Thousands of people across the state are beginning the mammoth clean-up effort after devastating floods left hundreds of homes uninhabitable, as parts of the state are bracing themselves to see more rain on Sunday.

It comes as Sydney recorded its eighth-wettest July ever after experiencing almost four months’ worth of rain in the past few days. The Sydney Observatory Hill weather station has recorded 281mm of rain this month, well above its monthly mean of 96mm. In 1959, the station recorded more than 330mm of rain in July.

Significant bank damage in Windsor, on the Hawkesbury River, which experienced another flooding event this week.Credit:Nick Moir

More than 2200 homes and businesses have been assessed for flood-related damage, with 239 deemed not habitable and a further 973 requiring repairs, a NSW SES spokesperson said.

There are 44 evacuation orders and 17 warnings in place across the state, impacting 36,000 people. The NSW SES is focusing the majority of its efforts in the Hunter and lower Hawkesbury areas.

Weatherzone meteorologist Andrew Schmidt said while the weather had been clear over the last few days, Sunday could bring a fresh deluge. He said the low-pressure system was still lingering in the Tasman Sea with southerly winds pushing more rain over much of the NSW coast.

Areas around Sydney and the Newcastle region could get between 10mm and 20mm of rain on Sunday, while the Illawarra district is due between 20mm to 40mm.

The rain is expected to move away from coastal areas on Monday, although it could return as soon as Wednesday. Schmidt added cold morning temperatures would hit Sydney next week, particularly in western parts of the city.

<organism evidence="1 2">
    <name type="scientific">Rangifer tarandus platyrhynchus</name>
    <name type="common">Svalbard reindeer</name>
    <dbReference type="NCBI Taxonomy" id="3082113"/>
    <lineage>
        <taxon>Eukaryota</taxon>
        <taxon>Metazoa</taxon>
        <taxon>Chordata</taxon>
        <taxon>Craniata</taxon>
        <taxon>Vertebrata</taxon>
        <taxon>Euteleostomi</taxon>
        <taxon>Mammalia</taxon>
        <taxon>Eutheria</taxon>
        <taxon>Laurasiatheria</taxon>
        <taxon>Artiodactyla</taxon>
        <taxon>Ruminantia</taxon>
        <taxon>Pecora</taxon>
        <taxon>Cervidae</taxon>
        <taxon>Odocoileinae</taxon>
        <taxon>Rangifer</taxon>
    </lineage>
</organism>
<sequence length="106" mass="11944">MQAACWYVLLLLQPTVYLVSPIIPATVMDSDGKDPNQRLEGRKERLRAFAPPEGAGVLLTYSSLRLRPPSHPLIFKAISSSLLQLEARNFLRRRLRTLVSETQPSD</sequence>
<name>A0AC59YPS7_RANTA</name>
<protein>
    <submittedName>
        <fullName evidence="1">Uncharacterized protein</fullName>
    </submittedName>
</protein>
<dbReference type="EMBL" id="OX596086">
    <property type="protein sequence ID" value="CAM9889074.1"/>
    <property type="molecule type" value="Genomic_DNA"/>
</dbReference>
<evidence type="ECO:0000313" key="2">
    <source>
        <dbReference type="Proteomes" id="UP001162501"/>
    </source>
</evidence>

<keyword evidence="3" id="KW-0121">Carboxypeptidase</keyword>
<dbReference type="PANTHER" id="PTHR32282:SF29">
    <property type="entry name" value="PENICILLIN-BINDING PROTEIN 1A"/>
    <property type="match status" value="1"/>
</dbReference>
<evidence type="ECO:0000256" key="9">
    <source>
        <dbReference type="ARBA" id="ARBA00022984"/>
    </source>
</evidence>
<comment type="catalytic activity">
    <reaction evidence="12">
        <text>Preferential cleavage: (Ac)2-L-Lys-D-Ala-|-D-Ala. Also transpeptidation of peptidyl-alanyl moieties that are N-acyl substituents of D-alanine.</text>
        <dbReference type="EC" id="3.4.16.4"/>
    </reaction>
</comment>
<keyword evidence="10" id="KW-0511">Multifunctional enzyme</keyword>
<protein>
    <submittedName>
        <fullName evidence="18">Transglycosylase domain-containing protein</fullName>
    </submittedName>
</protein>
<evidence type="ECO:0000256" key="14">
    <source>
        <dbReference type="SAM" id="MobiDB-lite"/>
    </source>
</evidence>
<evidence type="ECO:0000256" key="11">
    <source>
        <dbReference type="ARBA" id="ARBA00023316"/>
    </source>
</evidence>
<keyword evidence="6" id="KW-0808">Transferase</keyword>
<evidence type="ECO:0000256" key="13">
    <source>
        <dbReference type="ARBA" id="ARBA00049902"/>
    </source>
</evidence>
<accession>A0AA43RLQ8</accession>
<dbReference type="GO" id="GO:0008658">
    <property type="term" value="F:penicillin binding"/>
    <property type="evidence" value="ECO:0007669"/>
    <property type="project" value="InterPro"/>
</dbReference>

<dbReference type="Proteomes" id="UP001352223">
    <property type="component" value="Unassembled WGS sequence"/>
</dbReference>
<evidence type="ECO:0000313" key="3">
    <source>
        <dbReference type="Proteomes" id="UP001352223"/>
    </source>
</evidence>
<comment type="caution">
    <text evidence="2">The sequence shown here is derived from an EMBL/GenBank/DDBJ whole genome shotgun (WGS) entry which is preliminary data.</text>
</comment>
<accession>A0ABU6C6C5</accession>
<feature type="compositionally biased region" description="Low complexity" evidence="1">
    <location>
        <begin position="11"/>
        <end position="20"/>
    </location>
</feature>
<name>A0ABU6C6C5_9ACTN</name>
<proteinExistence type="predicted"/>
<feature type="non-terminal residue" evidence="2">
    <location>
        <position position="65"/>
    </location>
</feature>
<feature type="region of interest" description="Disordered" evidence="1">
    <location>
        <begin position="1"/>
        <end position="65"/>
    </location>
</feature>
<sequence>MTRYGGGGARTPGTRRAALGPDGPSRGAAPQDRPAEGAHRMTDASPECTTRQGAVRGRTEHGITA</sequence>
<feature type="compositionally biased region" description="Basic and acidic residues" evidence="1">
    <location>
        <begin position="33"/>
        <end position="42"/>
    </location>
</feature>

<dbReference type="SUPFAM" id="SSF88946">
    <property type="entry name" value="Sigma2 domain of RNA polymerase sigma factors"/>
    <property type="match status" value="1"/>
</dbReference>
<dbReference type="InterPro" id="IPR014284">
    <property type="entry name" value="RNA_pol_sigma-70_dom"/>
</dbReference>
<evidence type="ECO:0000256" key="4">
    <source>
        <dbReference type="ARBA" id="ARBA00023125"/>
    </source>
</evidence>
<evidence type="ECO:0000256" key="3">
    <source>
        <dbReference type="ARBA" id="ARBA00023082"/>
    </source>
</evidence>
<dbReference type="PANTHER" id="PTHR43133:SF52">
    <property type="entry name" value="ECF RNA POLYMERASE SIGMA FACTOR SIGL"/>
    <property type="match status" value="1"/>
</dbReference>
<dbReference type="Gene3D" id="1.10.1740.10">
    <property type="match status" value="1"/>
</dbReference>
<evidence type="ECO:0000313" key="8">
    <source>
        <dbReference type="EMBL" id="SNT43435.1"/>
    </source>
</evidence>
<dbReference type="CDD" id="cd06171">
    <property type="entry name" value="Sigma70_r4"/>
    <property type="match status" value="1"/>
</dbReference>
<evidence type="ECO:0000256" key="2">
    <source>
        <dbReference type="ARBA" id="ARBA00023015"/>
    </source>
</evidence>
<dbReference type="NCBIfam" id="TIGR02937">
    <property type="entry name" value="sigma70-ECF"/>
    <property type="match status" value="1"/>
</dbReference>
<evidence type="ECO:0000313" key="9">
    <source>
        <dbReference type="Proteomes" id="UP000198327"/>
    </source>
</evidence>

It will get as cold as 4 and 6 degrees in Camden and Richmond next week; Parramatta will experience morning temperatures between 6 and 7 degrees.

Earlier this week, Prime Minister Anthony Albanese announced flood victims from 23 regions could access emergency payments of $1000 per adult and $400 per child in financial assistance.

Flood-affected residents from areas in the Hunter Region such as Bayside, Dungog, Lake Macquarie, Maitland, Singleton and Upper Lachlan will also have access to the funds, bringing the total number of regions to 29.

In the past week, several locations across Sydney have exceeded their monthly average rainfall – with some even recording more rain than London’s annual average rainfall total.

The Bureau of Meteorology said Campbelltown recorded its highest ever daily total rainfall amount for any month in July across more than 30 years of data. Six rain gauges with more than 100 years of observations set a record four-day total for July.

The highest four-day totals, over 400mm at many sites, were across the Hawkesbury-Nepean catchment including at Darkes Forest in Wollondilly Shire, Robertson near Bowral, Audley in the Royal National Park south of Sutherland and Albion Park in Wollongong.

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